None of those worst-case scenarios occurred, but they could have. I was reminded that going out in public during these times is a risk. We are all trying to balance our need for the freedom to get out with our need to keep safe during this pandemic. What risk level can we tolerate, and what risk level is prudent, not only for ourselves but for society, is the question of questions. We must find a way to kindly suffer fools yet to find a way to be "kindly unkind" and clearly indicate what behaviors are dangerous and unacceptable. As the governor of Wisconsin said last May, "We are the Wild West." Just as in the frontier days, an element of self-sufficiency, clear-headedness, and realistic thinking is required of all of us if we and our families are to remain healthy. The police and civil law can't protect us if someone invades our personal space and infects us with this novel coronavirus. It's already too late.

Yes, people in some cases and places are breaking civil law, but the big deal is that so many are breaking the laws of nature. People may get away with breaking a government's law, but the laws of nature are implacable when it comes to retribution. Hunker down, run, yell--do what you must, but do not get between fools and their folly. And for God's sake, do not become infected with their folly.

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Sunday, July 12, 2020

Three Angles for Writing a Travel Article

I've been thinking about my camping blog, Green Goddess Glamping. During the camping season, I write about the places I travel to, about my experiences out and about in my tiny camper. Because of the COVID-19 pandemic, though, I'm not out and about so much, and when I am camping, it's been to sites close by, places I've camped at before. As a writer, does this create a dilemma? Since I've already written about a particular lake or campground, then what more is there to say?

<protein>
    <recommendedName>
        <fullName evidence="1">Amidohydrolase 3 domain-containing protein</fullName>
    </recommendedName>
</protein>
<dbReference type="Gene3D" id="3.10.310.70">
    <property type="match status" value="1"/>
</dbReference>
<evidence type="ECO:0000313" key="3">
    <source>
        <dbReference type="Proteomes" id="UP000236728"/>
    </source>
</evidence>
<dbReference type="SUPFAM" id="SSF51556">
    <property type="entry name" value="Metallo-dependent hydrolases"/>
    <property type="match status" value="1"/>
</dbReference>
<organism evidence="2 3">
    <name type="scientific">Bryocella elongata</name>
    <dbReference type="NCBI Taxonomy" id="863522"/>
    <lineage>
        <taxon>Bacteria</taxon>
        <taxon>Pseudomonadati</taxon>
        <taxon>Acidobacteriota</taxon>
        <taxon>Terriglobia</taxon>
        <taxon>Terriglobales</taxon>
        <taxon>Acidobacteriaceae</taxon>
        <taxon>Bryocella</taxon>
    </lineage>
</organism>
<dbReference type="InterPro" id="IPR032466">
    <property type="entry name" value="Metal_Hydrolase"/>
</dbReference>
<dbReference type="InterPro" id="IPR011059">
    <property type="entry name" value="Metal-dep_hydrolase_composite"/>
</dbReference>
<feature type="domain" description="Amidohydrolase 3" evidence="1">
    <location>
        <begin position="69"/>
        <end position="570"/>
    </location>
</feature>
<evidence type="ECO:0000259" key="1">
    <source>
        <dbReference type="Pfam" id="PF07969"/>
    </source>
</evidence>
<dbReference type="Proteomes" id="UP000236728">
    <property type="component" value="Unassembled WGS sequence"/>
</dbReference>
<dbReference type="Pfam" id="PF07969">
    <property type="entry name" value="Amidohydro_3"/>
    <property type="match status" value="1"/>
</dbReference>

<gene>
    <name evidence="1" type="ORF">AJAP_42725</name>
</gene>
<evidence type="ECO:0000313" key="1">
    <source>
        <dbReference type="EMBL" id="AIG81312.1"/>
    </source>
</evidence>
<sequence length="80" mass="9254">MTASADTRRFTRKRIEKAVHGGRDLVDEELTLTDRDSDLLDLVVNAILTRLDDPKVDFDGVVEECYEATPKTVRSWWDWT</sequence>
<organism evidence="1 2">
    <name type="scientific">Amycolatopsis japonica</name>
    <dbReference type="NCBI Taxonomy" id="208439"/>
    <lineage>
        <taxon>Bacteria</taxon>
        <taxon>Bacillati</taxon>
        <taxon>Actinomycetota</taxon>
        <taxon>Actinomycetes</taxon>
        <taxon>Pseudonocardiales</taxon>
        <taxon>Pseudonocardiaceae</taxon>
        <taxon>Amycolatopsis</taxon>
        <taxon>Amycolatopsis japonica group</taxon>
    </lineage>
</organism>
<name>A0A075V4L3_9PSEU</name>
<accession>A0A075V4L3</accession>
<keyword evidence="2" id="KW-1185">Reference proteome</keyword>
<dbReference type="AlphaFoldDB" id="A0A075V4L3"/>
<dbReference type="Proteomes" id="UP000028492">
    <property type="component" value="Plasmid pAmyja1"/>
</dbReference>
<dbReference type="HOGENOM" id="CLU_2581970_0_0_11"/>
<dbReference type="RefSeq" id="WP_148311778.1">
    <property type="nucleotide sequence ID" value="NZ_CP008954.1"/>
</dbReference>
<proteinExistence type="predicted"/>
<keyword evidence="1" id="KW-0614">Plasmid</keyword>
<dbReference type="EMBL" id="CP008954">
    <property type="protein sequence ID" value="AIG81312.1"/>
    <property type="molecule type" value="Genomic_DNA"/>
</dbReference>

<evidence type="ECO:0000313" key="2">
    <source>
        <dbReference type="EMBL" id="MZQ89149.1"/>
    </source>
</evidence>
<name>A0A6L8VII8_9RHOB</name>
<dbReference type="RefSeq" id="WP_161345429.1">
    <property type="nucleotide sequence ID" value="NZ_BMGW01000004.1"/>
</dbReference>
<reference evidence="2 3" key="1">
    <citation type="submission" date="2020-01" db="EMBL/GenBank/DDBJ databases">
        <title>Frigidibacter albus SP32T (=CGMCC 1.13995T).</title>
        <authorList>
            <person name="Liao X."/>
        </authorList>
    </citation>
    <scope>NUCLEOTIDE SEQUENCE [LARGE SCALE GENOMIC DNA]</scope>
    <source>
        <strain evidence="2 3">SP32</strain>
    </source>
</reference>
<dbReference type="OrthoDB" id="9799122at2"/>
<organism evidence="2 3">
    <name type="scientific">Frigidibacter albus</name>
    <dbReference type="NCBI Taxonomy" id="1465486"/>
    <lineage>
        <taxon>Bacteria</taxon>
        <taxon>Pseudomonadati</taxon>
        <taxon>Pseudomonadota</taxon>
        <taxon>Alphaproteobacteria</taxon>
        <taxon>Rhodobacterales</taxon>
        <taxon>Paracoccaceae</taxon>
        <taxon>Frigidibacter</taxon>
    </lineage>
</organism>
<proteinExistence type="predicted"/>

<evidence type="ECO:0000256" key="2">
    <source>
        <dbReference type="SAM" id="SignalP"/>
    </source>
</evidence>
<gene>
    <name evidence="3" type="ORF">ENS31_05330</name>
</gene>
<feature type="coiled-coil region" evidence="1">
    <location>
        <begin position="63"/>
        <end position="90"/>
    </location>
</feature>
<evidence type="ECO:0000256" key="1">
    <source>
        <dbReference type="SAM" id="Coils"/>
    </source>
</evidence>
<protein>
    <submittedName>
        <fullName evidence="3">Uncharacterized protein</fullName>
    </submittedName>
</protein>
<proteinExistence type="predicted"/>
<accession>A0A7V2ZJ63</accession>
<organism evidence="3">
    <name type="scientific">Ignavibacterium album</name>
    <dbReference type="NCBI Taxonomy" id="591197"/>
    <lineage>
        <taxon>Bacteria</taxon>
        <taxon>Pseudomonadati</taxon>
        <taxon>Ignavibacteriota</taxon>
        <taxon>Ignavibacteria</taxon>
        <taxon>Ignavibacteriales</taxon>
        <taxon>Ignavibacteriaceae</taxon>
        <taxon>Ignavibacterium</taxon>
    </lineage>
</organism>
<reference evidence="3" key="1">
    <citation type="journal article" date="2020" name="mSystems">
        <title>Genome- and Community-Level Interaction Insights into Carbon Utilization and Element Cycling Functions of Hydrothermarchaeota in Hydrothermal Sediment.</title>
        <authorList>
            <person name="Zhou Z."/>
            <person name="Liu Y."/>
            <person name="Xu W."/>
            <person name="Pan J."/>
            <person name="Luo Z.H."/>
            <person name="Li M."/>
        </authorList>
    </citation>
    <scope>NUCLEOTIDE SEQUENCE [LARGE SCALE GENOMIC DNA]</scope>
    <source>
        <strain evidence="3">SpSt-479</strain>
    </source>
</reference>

I'll be traveling to a nearby state park tomorrow, Lake Darling State Park, in SE Iowa. I've written several times about camping at Lake Darling, both as a tiny trailer camper and as a bicycle camper. I've described hikes, bike rides, the campground, cooking, the weather, sunsets . . . all the fun my wife and I have fun there. What more to write?

What occurred to me was that any experience has three aspects or "angles" of approach by a writer, the writer's personal experience, the dynamics of the experience, and the geography of the experience. I've heard this described as the perceiver , the process perception, and the object of perception. This means I can write about any destination from any one or more of those three angles. I don't have to just write about my drive, setting up camp, and what I did. I have more options, and looking through past articles in Green Goddess Glamping, I can see examples of where I have already focused my writing on one aspect of this "three-in-one" reality of experience.